Planting Saffron Crocus
Saffron Crocus is a bulb that produces the stamens that, when cut and harvested, produce the most expensive spice in the world, Saffron. This bulb is grown in great quantities in the Middle East and India along with many other countries. My bulbs come from The Netherlands.
The bulbs start to sprout after about a month or two but are still viable for a long time and can be planted through the winter and into the spring for bloom in the following fall.
Plant the bulbs with the point up about 3″ deep and water well. They can be 2″ apart or 6″ apart depending on how long you plan to leave them in the ground before dividing and replanting as they will make clumps of bulbs.
They can be planted in larger clumps a little farther apart to make these patterns:
Each corm develops young offsets and these will eventually produce more flowers in the clump. They can be divided by separating the offsets from the “mother corms” and planted with more space in between depending on how much area you have to plant and how patient you are!
As the blooms appear, the orange-red stamens can be clipped and set aside to dry for cooking. They will flavor a number of dishes from eggs to stews to warm drinks depending on your culture and tastes. Or you can accumulate enough to sell them for $5000 a pound anywhere in the world.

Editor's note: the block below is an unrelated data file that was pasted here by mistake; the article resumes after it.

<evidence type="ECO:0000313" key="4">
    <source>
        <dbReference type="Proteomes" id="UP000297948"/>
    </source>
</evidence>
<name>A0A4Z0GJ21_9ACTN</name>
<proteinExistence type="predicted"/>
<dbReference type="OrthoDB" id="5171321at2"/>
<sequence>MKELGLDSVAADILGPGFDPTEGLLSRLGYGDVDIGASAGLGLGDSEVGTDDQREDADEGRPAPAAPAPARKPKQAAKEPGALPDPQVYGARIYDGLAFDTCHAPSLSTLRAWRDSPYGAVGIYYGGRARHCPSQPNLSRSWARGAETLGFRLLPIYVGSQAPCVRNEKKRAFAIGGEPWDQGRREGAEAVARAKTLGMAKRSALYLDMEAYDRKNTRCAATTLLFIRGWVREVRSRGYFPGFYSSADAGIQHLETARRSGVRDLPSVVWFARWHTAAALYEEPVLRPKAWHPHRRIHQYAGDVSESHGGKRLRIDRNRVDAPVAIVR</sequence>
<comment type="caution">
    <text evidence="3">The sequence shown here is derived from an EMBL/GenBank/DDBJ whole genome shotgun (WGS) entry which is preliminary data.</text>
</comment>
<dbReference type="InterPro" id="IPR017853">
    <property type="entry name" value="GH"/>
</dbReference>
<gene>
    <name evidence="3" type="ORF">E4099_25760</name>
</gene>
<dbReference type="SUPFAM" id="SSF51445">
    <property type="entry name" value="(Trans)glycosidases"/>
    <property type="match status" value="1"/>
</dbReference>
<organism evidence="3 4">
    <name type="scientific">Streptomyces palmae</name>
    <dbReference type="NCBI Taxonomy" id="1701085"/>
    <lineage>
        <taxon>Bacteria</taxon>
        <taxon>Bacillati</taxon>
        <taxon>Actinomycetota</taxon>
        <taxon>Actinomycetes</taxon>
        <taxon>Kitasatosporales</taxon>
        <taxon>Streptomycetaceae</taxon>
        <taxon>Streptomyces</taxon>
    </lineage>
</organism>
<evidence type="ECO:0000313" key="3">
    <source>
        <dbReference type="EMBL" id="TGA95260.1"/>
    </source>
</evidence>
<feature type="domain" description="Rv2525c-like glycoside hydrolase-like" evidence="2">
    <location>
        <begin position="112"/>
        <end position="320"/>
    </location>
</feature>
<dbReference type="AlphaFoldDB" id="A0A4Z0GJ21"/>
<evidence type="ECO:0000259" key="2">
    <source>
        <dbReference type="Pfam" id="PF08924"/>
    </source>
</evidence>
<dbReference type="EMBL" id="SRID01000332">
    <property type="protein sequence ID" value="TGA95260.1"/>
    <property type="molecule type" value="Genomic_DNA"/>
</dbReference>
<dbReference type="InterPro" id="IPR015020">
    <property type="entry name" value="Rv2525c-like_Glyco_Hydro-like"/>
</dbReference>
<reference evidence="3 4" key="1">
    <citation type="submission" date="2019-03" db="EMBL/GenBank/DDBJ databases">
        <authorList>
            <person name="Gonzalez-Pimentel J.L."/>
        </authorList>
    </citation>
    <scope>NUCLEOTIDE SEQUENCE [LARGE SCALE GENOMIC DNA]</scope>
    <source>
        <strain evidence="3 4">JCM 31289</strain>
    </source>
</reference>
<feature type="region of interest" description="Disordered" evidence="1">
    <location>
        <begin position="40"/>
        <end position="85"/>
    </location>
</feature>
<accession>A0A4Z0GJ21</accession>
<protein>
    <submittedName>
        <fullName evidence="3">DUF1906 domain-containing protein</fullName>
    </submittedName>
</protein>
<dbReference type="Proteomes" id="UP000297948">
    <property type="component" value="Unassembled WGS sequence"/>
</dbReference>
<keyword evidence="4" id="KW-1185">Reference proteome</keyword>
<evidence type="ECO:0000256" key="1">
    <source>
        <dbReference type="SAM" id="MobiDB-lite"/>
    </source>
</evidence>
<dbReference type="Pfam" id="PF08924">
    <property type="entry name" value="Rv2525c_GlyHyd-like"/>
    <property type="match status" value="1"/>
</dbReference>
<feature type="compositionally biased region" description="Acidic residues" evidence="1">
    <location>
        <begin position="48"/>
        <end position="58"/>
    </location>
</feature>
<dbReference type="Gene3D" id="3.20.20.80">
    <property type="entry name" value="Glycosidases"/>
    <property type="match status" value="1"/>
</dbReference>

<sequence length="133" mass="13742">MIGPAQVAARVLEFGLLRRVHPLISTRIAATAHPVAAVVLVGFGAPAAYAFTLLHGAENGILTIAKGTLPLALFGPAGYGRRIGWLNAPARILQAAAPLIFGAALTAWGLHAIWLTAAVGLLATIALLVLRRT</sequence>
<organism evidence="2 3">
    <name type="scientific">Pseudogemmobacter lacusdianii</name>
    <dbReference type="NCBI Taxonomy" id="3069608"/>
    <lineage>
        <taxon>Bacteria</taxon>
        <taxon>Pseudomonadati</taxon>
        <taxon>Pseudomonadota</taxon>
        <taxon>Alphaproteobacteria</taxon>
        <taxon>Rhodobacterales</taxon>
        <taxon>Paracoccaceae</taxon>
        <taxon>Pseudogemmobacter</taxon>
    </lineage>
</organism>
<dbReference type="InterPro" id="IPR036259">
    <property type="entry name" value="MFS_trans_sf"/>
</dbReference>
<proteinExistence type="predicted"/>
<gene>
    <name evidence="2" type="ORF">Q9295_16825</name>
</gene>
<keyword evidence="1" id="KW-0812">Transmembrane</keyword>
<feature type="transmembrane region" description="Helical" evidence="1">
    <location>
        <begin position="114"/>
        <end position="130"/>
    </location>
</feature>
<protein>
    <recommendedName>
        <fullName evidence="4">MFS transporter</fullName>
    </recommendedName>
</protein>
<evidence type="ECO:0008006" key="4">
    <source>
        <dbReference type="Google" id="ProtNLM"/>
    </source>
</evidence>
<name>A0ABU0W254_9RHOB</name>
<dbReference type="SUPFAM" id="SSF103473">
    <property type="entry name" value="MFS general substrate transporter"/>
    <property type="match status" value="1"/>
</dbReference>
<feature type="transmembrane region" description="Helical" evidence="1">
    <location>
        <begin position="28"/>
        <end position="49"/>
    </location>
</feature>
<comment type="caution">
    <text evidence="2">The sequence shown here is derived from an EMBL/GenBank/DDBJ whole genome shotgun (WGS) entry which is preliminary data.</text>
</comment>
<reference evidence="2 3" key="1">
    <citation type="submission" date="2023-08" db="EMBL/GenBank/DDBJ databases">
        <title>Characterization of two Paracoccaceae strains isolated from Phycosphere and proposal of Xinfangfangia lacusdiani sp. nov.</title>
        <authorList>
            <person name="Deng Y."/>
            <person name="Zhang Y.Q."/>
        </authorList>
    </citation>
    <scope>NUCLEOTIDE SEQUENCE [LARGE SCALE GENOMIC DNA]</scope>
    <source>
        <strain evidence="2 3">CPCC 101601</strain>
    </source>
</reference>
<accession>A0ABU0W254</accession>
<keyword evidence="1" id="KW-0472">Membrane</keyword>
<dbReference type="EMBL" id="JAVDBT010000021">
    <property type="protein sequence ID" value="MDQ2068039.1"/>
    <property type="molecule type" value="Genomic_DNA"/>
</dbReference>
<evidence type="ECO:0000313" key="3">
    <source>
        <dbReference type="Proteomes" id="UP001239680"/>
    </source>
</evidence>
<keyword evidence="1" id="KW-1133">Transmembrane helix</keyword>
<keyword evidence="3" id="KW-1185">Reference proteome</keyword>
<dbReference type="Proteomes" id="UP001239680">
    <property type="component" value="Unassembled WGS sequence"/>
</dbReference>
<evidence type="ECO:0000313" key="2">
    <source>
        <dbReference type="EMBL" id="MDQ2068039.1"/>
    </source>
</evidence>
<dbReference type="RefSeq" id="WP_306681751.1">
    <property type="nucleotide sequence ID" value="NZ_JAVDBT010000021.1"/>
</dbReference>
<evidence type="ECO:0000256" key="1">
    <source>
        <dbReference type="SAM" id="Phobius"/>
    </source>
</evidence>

The blossoms should be harvested immediately and as they bloom at ground level do not make the best landscaping additions. But they can be planted in edgings and in wine barrels or in pots or in window boxes etc.
Plant corms at a density of 10 per square foot or simply dot them around a garden bed. Saffron flowers bloom first, often in mid-October. Next come the grassy leaves that remain green through the winter and should be cut back in spring when it turns brown or else corms won’t store enough energy for a the following fall bloom.
Growing your own saffron takes a little dedication, but it’s satisfying to raise. And the beautiful violet-blue flowers will continue to be a welcome treat even after the saffron has been snipped.
You must pick the flower before it fully opens or wilts. An open flower begins to spill pollen onto the stigma, which devalues the spice, and a wilted flower compromises quality. The reddist part of the stigma is the most desirable.
For recipes, you can find many interesting dishes by Googling “saffron”.